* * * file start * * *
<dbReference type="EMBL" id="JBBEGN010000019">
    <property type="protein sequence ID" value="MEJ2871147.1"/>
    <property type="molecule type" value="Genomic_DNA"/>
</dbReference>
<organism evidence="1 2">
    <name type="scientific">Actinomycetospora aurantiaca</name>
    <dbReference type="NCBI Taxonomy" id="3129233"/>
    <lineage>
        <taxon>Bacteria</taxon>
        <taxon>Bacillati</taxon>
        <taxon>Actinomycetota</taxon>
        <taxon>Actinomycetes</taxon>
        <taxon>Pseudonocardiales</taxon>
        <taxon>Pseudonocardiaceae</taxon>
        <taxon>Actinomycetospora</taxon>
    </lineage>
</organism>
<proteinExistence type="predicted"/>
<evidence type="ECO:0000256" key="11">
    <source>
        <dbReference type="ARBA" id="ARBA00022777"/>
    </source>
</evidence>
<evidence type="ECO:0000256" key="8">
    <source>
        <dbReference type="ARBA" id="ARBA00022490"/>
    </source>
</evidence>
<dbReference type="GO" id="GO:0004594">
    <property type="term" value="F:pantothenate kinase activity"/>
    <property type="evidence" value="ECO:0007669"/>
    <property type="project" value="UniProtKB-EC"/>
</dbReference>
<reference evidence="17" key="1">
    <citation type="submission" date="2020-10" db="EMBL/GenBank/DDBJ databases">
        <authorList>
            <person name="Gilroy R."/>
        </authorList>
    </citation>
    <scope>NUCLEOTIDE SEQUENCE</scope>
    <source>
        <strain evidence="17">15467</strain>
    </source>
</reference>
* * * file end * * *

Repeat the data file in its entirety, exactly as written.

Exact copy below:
<dbReference type="EMBL" id="JBBEGN010000019">
    <property type="protein sequence ID" value="MEJ2871147.1"/>
    <property type="molecule type" value="Genomic_DNA"/>
</dbReference>
<organism evidence="1 2">
    <name type="scientific">Actinomycetospora aurantiaca</name>
    <dbReference type="NCBI Taxonomy" id="3129233"/>
    <lineage>
        <taxon>Bacteria</taxon>
        <taxon>Bacillati</taxon>
        <taxon>Actinomycetota</taxon>
        <taxon>Actinomycetes</taxon>
        <taxon>Pseudonocardiales</taxon>
        <taxon>Pseudonocardiaceae</taxon>
        <taxon>Actinomycetospora</taxon>
    </lineage>
</organism>
<proteinExistence type="predicted"/>
<evidence type="ECO:0000256" key="11">
    <source>
        <dbReference type="ARBA" id="ARBA00022777"/>
    </source>
</evidence>
<evidence type="ECO:0000256" key="8">
    <source>
        <dbReference type="ARBA" id="ARBA00022490"/>
    </source>
</evidence>
<dbReference type="GO" id="GO:0004594">
    <property type="term" value="F:pantothenate kinase activity"/>
    <property type="evidence" value="ECO:0007669"/>
    <property type="project" value="UniProtKB-EC"/>
</dbReference>
<reference evidence="17" key="1">
    <citation type="submission" date="2020-10" db="EMBL/GenBank/DDBJ databases">
        <authorList>
            <person name="Gilroy R."/>
        </authorList>
    </citation>
    <scope>NUCLEOTIDE SEQUENCE</scope>
    <source>
        <strain evidence="17">15467</strain>
    </source>
</reference>